In my experience, it takes about three or four hours to make the drive. I'll stop at the overlooks and sit for a few minutes—enjoying the deep mountain view. The wind is invariably blowing and provides a respite from summer heat. My favorite time to travel the Cherohala Skyway is in Autumn since the colors are often spectacular.
I've shot images on the Skyway over the years with a Nikon D100, D70, D2x, D300, and for this year a D300s. I am going to add the additional dimension of video in 2010. Our Nikon cameras are giving us more ways to capture the beauty we find around us. Still and video on demand. I'm really enjoying it.
When shooting on the Cherohala Skyway, plan to have a tripod with you since it can be a bit windy. It might be good to bring some hooks so that you can hang your camera bag from the bottom of your tripod for extra stability. Learn how to use High Dynamic Range (HDR) techniques in order to capture the sometimes high contrast you'll find. Shady roads and bright skies, like the picture above, can be hard to capture without using advanced techniques like HDR, or by using a graduated neutral density filter. I am beginning to prefer HDR, since I bought the low-cost Photomatix Pro software for my computer. It makes the combination of HDR images much easier to accomplish.
It's always much more fun to have a companion or two with you on the Skyway. I often take photographer buddies with me. We'll set up our tripods and see who can take the best pictures. Later it's a lot of fun to compare the images and see who got that coveted masterpiece for their blog, album, or wall. The Cherohala Skyway is like a short version of the Blue Ridge Parkway. Instead of the hundreds of miles on the Blue Ridge Parkway, the 50 miles of the Cherohala Skyway is about a half-day's trip; when time is allowed for stopping at the most impressive overlooks. If you are on the parkway with a bunch of fanatical Nikonians—like I often am—you might even wring a full day out of it.
The only "problem" I can detect on the Skyway is that it ends in the middle of nowhere in North Carolina. To get back to civilization one has to either reverse course back down the Skyway, or travel toward Maryville Tennessee on a road called the Dragon. This road is highway 129 from Robbins NC to Maryville TN. The Dragon has an enormous number of deep curves that allow a biker to lay their cycle over on its side in a sweeping turn. For this reason the Skyway is frequented by sometimes hundreds of motorcyclists and sport's car drivers as they travel toward the twisty Dragon road at the end of the Skyway. Plan on allowing a couple of hours travel time into Maryville due to the heavy cycle, sport traffic, and endless curves of the Dragon.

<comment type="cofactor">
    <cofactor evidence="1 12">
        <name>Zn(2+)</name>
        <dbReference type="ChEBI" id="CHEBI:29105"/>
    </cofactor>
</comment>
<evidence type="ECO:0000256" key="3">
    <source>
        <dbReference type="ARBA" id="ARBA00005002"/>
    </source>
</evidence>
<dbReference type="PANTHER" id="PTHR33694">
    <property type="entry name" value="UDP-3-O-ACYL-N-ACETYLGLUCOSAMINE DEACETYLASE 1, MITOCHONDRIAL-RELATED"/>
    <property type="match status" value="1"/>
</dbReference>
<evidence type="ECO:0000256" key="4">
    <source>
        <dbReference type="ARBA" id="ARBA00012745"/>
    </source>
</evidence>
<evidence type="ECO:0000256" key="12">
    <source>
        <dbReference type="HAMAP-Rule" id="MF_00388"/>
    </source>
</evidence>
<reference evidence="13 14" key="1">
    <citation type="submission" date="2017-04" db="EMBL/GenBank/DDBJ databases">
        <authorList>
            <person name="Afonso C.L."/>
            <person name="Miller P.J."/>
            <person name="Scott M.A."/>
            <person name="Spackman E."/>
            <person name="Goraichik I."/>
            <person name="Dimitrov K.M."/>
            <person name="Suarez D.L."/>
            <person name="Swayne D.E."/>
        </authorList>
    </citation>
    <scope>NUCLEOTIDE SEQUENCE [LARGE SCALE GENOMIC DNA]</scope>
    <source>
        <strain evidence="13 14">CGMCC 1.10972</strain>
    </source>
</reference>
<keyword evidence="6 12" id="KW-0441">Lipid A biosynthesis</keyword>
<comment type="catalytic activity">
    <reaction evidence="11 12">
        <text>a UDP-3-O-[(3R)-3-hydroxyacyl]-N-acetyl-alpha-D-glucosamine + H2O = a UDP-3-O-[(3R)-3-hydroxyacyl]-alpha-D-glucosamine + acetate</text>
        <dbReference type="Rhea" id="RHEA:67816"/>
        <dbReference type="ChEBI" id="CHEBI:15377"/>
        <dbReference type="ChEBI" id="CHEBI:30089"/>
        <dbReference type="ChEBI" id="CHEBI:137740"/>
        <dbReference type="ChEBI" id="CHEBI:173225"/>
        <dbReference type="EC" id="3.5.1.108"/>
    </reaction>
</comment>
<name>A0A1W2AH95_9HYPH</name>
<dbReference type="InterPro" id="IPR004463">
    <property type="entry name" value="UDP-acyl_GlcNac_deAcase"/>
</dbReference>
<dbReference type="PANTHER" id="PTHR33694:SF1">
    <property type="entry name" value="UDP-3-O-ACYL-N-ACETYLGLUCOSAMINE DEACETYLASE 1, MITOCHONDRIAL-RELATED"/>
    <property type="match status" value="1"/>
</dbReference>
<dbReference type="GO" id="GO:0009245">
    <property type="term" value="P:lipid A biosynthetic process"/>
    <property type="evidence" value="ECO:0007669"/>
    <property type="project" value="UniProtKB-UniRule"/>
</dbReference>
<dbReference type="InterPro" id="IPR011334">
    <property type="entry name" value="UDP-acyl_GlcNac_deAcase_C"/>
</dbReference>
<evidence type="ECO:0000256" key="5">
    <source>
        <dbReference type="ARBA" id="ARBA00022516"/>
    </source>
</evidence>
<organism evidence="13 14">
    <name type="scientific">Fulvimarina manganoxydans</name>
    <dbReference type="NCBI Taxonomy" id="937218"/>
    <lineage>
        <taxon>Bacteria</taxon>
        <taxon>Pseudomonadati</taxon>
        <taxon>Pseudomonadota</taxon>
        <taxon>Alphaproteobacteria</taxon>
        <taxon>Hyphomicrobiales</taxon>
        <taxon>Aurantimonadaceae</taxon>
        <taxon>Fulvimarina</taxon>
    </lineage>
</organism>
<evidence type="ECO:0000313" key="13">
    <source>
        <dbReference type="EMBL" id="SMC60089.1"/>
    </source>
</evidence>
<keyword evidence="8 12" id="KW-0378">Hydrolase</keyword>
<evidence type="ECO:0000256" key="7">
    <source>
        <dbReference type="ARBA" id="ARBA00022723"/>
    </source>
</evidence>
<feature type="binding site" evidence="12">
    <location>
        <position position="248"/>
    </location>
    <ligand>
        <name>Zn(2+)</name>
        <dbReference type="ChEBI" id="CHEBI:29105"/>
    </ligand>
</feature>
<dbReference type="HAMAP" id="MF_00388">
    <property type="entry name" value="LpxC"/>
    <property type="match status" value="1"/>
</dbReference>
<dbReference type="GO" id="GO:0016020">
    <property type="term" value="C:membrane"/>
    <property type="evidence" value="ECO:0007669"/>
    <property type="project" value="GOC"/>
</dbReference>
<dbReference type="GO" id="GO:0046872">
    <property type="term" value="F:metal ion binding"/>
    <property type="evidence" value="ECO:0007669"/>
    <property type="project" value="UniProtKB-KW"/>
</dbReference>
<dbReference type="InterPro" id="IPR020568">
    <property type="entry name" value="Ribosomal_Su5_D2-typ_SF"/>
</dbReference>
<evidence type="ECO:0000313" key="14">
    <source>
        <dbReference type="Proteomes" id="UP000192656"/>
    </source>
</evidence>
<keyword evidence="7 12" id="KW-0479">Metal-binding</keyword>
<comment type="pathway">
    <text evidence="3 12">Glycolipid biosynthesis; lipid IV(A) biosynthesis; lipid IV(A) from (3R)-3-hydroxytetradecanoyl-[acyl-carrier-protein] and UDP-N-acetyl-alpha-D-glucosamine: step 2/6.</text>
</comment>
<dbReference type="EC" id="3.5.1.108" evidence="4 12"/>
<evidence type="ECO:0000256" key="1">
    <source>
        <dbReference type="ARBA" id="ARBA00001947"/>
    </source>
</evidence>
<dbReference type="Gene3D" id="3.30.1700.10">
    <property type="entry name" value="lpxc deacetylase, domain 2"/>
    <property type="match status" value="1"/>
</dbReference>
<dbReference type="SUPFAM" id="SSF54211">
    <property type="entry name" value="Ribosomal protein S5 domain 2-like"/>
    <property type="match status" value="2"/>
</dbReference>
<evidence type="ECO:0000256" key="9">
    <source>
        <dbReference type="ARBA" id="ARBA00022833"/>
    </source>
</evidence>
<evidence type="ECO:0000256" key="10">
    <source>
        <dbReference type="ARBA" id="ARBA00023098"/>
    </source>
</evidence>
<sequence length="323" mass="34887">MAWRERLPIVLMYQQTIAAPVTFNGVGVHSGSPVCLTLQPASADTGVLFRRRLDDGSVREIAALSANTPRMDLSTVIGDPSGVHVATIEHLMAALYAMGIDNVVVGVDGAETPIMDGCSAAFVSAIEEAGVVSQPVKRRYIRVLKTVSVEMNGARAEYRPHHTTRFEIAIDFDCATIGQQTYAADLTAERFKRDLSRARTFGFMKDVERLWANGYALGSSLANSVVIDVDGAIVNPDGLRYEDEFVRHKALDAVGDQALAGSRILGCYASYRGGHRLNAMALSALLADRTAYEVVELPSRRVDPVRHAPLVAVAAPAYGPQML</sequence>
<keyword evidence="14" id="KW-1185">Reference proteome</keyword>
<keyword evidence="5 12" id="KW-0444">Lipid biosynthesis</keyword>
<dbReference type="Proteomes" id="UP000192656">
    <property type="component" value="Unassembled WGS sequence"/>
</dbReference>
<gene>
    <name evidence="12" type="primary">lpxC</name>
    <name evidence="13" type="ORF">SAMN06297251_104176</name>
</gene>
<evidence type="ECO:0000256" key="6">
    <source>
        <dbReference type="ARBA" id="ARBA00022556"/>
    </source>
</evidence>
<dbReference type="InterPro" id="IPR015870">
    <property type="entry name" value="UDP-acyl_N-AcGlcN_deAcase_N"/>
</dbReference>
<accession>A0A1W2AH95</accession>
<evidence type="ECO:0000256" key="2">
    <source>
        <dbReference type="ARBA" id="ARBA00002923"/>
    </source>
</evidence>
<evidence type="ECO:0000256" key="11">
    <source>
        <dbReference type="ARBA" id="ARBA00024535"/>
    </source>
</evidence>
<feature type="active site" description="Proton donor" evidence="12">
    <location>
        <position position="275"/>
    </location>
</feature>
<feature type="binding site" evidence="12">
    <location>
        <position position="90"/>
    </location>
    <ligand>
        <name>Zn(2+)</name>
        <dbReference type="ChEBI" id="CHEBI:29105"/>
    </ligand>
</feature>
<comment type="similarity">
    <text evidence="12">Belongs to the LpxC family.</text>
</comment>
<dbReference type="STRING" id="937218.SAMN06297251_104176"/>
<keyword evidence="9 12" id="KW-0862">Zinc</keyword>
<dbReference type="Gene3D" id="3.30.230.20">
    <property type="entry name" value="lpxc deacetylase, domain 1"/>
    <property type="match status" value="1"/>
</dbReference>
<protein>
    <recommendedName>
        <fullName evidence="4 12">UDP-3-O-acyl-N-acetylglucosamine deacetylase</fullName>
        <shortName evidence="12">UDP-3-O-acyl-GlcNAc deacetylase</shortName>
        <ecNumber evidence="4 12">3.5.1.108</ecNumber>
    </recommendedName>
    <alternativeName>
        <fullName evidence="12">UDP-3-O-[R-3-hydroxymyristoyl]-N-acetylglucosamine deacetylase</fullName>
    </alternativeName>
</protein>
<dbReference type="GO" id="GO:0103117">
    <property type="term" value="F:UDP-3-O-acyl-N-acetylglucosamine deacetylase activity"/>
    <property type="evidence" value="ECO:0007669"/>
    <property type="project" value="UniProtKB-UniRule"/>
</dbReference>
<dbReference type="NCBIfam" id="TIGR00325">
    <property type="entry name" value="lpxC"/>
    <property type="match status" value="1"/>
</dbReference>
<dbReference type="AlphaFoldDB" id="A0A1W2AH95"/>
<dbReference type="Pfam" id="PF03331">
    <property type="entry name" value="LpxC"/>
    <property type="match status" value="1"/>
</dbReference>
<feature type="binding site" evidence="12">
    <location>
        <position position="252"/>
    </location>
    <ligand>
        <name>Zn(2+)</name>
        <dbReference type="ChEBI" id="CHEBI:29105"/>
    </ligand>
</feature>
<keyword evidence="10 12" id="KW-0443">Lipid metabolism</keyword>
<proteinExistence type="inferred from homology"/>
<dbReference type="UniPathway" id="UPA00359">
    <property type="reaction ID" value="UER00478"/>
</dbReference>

When you're driving along the Dragon, there are now many pulloffs that allow you to get out of the way of the enthusiastic bikers as they lean into the curves with gusto. Please do let the bikes and sport's cars get by since many of them have traveled a long distance to get to the famous road and want to enjoy themselves. There have been many many accidents due to the disparity between the speed of the bikes and cars. Also, be prepared to have your picture taken as you drive along the Dragon. There are a number of websites that station photographers along the Dragon and take your picture as you drive by. They even photograph the family van on the move. You can then go to one of the websites and buy your photo as you drive along avoiding bikers.
I'm not one to complain often, but I do have one complaint I'd like to put in front of the "open-pipe" bikers of the world. Many cyclists use Cherohala Skyway to get to the Dragon. You can imagine how irritating it is when one is enjoying nature's beauty with one's family to have a group of extremely loud Harleys shaking the leaves off the trees. You can hear the bikes for several miles before they arrive, as they roar through the otherwise silent beauty of the mountains. I know that this is a touchy subject with many bikers, however, it is an equally touchy subject to people who enjoy the quiet beauty of nature. I'm afraid this is an unfortunate stand off. Were I a regular biker, I think I'd use a quiet motorcycle out of respect for the beautiful natural areas like Cherohala Skyway and the people who want to get away to a quiet place. Many bikers do drive quiet motorcycles! However, there are always a few who don't seem to care about others and proudly achieve decibel levels that are harmful to the hearing of humans and animals and make it difficult for non-bikers to enjoy their surroundings. Why?
But I digress...
When you are traveling the Skyway, you can pull off on the wide shoulders of the road and at overlooks for some really spectacular images. Bring large memory cards for your camera and prepare to come home with some of the most beautiful images you've ever taken. Also bring lots of food and gasoline, you'll not want to leave soon.
I've been shooting on the Cherohala Skyway for many years, and I never tire of it. My Nikon camera and I are often seen peering into the distance with a zoom lens. Speaking of lenses—in my experience I find that a short to medium telephoto zoom is what you'll most often use. If you are a prime lens user, you'll need a 24mm and 35mm lens for the majority of your images. If you want to isolate beautiful parts of the mountains scene, like the whitened dead trees in the image above, you'll need a longer lens. I used a Nikkor 200mm f/4 to get the shot just above.
Do a Google search on Cherohala Skyway and you'll find a plethora of maps and guides to the area. The Skyway is near the Great Smoky Mountains National Park, with all the scenic wonder of the Smokies. If you see a white Jeep Wrangler parked alongside the road, and a few guys with Nikons and tripods, stop and say hello. I'm sure it'll be me and my Nikonian buddies. See you in the mountains!
Keep on capturing time...